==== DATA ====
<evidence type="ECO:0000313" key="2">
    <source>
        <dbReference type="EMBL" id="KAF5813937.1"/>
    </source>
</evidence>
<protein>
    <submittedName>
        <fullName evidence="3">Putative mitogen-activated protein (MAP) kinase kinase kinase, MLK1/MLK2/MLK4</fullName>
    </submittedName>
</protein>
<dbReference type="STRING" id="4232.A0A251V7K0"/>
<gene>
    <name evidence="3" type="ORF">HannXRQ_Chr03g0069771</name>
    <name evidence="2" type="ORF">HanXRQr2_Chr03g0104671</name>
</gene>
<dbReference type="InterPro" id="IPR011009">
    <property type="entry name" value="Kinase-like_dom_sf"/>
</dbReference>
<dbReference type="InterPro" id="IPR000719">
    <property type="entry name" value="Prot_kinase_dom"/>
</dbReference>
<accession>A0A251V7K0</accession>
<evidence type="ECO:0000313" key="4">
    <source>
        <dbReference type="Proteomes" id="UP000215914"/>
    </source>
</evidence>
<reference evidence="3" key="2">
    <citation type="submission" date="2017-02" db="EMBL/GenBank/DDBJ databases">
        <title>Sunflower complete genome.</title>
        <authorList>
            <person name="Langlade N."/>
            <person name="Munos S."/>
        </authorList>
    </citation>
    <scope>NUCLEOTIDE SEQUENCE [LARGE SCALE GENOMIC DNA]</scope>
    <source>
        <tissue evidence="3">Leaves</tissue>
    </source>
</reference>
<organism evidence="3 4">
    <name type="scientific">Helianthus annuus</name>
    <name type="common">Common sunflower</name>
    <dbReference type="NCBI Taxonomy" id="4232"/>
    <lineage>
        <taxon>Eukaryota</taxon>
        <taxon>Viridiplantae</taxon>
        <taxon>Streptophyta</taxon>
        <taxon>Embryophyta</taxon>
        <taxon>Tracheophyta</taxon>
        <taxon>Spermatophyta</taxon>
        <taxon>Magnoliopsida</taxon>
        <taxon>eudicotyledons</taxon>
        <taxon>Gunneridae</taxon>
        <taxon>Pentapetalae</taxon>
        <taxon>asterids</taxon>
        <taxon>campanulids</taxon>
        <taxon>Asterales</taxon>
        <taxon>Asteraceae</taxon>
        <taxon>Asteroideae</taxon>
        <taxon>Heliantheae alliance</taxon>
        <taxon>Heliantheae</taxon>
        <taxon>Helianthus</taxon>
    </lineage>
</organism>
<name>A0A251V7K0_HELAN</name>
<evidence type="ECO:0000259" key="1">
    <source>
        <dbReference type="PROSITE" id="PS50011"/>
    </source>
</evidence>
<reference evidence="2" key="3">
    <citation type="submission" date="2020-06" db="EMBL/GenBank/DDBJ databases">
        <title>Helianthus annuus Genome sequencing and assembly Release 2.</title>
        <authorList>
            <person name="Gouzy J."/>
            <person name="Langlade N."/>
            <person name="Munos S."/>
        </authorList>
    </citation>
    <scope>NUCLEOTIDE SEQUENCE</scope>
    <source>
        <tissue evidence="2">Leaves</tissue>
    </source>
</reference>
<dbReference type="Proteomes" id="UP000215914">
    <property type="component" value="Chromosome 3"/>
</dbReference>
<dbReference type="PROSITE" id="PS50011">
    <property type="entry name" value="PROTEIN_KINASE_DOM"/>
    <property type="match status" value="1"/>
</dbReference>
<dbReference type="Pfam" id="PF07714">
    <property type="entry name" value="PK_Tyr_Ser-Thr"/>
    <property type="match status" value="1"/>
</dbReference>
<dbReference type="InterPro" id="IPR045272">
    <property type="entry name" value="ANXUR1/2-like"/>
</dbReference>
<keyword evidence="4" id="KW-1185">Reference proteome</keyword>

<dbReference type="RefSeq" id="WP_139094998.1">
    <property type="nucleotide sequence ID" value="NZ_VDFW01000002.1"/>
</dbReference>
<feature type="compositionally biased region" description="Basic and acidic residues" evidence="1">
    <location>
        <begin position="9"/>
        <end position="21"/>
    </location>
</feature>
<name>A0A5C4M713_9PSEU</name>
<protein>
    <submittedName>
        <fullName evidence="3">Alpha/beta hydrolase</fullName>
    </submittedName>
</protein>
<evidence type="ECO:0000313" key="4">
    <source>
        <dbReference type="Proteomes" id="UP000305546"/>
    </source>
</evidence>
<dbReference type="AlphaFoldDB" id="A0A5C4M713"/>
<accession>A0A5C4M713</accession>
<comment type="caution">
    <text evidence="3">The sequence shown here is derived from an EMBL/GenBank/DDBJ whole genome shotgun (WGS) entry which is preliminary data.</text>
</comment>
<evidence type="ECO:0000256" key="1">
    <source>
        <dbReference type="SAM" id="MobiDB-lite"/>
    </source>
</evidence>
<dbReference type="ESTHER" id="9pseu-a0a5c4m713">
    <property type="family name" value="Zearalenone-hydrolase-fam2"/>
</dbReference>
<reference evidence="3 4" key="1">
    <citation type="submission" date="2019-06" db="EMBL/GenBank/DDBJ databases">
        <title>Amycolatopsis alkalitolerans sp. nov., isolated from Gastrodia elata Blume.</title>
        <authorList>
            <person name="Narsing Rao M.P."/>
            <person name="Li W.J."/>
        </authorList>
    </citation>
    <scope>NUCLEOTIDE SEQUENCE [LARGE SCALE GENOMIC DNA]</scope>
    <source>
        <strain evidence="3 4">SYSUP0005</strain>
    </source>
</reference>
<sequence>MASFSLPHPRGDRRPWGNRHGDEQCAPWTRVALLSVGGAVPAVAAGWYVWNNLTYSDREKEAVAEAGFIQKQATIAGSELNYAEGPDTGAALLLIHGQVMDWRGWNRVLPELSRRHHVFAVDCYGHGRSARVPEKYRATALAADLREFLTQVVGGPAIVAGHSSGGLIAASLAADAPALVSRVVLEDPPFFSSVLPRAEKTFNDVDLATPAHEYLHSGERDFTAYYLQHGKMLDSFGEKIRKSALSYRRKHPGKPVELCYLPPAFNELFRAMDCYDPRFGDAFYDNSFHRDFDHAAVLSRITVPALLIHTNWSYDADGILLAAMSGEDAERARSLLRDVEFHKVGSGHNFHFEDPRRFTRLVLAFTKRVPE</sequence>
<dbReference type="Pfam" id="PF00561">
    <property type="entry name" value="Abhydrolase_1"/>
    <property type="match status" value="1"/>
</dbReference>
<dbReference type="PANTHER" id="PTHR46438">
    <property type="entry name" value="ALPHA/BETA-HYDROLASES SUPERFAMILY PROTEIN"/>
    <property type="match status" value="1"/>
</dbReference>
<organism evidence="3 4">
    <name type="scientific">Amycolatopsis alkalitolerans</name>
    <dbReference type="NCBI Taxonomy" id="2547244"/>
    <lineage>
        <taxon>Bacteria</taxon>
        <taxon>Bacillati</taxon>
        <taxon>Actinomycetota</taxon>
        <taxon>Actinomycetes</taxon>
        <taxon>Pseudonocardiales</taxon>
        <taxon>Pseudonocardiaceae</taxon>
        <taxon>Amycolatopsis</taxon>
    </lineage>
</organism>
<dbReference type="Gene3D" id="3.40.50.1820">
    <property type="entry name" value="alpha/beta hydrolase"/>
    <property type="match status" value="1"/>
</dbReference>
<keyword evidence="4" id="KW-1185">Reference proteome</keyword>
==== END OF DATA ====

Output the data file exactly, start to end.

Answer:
<evidence type="ECO:0000313" key="2">
    <source>
        <dbReference type="EMBL" id="KAF5813937.1"/>
    </source>
</evidence>
<protein>
    <submittedName>
        <fullName evidence="3">Putative mitogen-activated protein (MAP) kinase kinase kinase, MLK1/MLK2/MLK4</fullName>
    </submittedName>
</protein>
<dbReference type="STRING" id="4232.A0A251V7K0"/>
<gene>
    <name evidence="3" type="ORF">HannXRQ_Chr03g0069771</name>
    <name evidence="2" type="ORF">HanXRQr2_Chr03g0104671</name>
</gene>
<dbReference type="InterPro" id="IPR011009">
    <property type="entry name" value="Kinase-like_dom_sf"/>
</dbReference>
<dbReference type="InterPro" id="IPR000719">
    <property type="entry name" value="Prot_kinase_dom"/>
</dbReference>
<accession>A0A251V7K0</accession>
<evidence type="ECO:0000313" key="4">
    <source>
        <dbReference type="Proteomes" id="UP000215914"/>
    </source>
</evidence>
<reference evidence="3" key="2">
    <citation type="submission" date="2017-02" db="EMBL/GenBank/DDBJ databases">
        <title>Sunflower complete genome.</title>
        <authorList>
            <person name="Langlade N."/>
            <person name="Munos S."/>
        </authorList>
    </citation>
    <scope>NUCLEOTIDE SEQUENCE [LARGE SCALE GENOMIC DNA]</scope>
    <source>
        <tissue evidence="3">Leaves</tissue>
    </source>
</reference>
<organism evidence="3 4">
    <name type="scientific">Helianthus annuus</name>
    <name type="common">Common sunflower</name>
    <dbReference type="NCBI Taxonomy" id="4232"/>
    <lineage>
        <taxon>Eukaryota</taxon>
        <taxon>Viridiplantae</taxon>
        <taxon>Streptophyta</taxon>
        <taxon>Embryophyta</taxon>
        <taxon>Tracheophyta</taxon>
        <taxon>Spermatophyta</taxon>
        <taxon>Magnoliopsida</taxon>
        <taxon>eudicotyledons</taxon>
        <taxon>Gunneridae</taxon>
        <taxon>Pentapetalae</taxon>
        <taxon>asterids</taxon>
        <taxon>campanulids</taxon>
        <taxon>Asterales</taxon>
        <taxon>Asteraceae</taxon>
        <taxon>Asteroideae</taxon>
        <taxon>Heliantheae alliance</taxon>
        <taxon>Heliantheae</taxon>
        <taxon>Helianthus</taxon>
    </lineage>
</organism>
<name>A0A251V7K0_HELAN</name>
<evidence type="ECO:0000259" key="1">
    <source>
        <dbReference type="PROSITE" id="PS50011"/>
    </source>
</evidence>
<reference evidence="2" key="3">
    <citation type="submission" date="2020-06" db="EMBL/GenBank/DDBJ databases">
        <title>Helianthus annuus Genome sequencing and assembly Release 2.</title>
        <authorList>
            <person name="Gouzy J."/>
            <person name="Langlade N."/>
            <person name="Munos S."/>
        </authorList>
    </citation>
    <scope>NUCLEOTIDE SEQUENCE</scope>
    <source>
        <tissue evidence="2">Leaves</tissue>
    </source>
</reference>
<dbReference type="Proteomes" id="UP000215914">
    <property type="component" value="Chromosome 3"/>
</dbReference>
<dbReference type="PROSITE" id="PS50011">
    <property type="entry name" value="PROTEIN_KINASE_DOM"/>
    <property type="match status" value="1"/>
</dbReference>
<dbReference type="Pfam" id="PF07714">
    <property type="entry name" value="PK_Tyr_Ser-Thr"/>
    <property type="match status" value="1"/>
</dbReference>
<dbReference type="InterPro" id="IPR045272">
    <property type="entry name" value="ANXUR1/2-like"/>
</dbReference>
<keyword evidence="4" id="KW-1185">Reference proteome</keyword>

<dbReference type="RefSeq" id="WP_139094998.1">
    <property type="nucleotide sequence ID" value="NZ_VDFW01000002.1"/>
</dbReference>
<feature type="compositionally biased region" description="Basic and acidic residues" evidence="1">
    <location>
        <begin position="9"/>
        <end position="21"/>
    </location>
</feature>
<name>A0A5C4M713_9PSEU</name>
<protein>
    <submittedName>
        <fullName evidence="3">Alpha/beta hydrolase</fullName>
    </submittedName>
</protein>
<evidence type="ECO:0000313" key="4">
    <source>
        <dbReference type="Proteomes" id="UP000305546"/>
    </source>
</evidence>
<dbReference type="AlphaFoldDB" id="A0A5C4M713"/>
<accession>A0A5C4M713</accession>
<comment type="caution">
    <text evidence="3">The sequence shown here is derived from an EMBL/GenBank/DDBJ whole genome shotgun (WGS) entry which is preliminary data.</text>
</comment>
<evidence type="ECO:0000256" key="1">
    <source>
        <dbReference type="SAM" id="MobiDB-lite"/>
    </source>
</evidence>
<dbReference type="ESTHER" id="9pseu-a0a5c4m713">
    <property type="family name" value="Zearalenone-hydrolase-fam2"/>
</dbReference>
<reference evidence="3 4" key="1">
    <citation type="submission" date="2019-06" db="EMBL/GenBank/DDBJ databases">
        <title>Amycolatopsis alkalitolerans sp. nov., isolated from Gastrodia elata Blume.</title>
        <authorList>
            <person name="Narsing Rao M.P."/>
            <person name="Li W.J."/>
        </authorList>
    </citation>
    <scope>NUCLEOTIDE SEQUENCE [LARGE SCALE GENOMIC DNA]</scope>
    <source>
        <strain evidence="3 4">SYSUP0005</strain>
    </source>
</reference>
<sequence>MASFSLPHPRGDRRPWGNRHGDEQCAPWTRVALLSVGGAVPAVAAGWYVWNNLTYSDREKEAVAEAGFIQKQATIAGSELNYAEGPDTGAALLLIHGQVMDWRGWNRVLPELSRRHHVFAVDCYGHGRSARVPEKYRATALAADLREFLTQVVGGPAIVAGHSSGGLIAASLAADAPALVSRVVLEDPPFFSSVLPRAEKTFNDVDLATPAHEYLHSGERDFTAYYLQHGKMLDSFGEKIRKSALSYRRKHPGKPVELCYLPPAFNELFRAMDCYDPRFGDAFYDNSFHRDFDHAAVLSRITVPALLIHTNWSYDADGILLAAMSGEDAERARSLLRDVEFHKVGSGHNFHFEDPRRFTRLVLAFTKRVPE</sequence>
<dbReference type="Pfam" id="PF00561">
    <property type="entry name" value="Abhydrolase_1"/>
    <property type="match status" value="1"/>
</dbReference>
<dbReference type="PANTHER" id="PTHR46438">
    <property type="entry name" value="ALPHA/BETA-HYDROLASES SUPERFAMILY PROTEIN"/>
    <property type="match status" value="1"/>
</dbReference>
<organism evidence="3 4">
    <name type="scientific">Amycolatopsis alkalitolerans</name>
    <dbReference type="NCBI Taxonomy" id="2547244"/>
    <lineage>
        <taxon>Bacteria</taxon>
        <taxon>Bacillati</taxon>
        <taxon>Actinomycetota</taxon>
        <taxon>Actinomycetes</taxon>
        <taxon>Pseudonocardiales</taxon>
        <taxon>Pseudonocardiaceae</taxon>
        <taxon>Amycolatopsis</taxon>
    </lineage>
</organism>
<dbReference type="Gene3D" id="3.40.50.1820">
    <property type="entry name" value="alpha/beta hydrolase"/>
    <property type="match status" value="1"/>
</dbReference>
<keyword evidence="4" id="KW-1185">Reference proteome</keyword>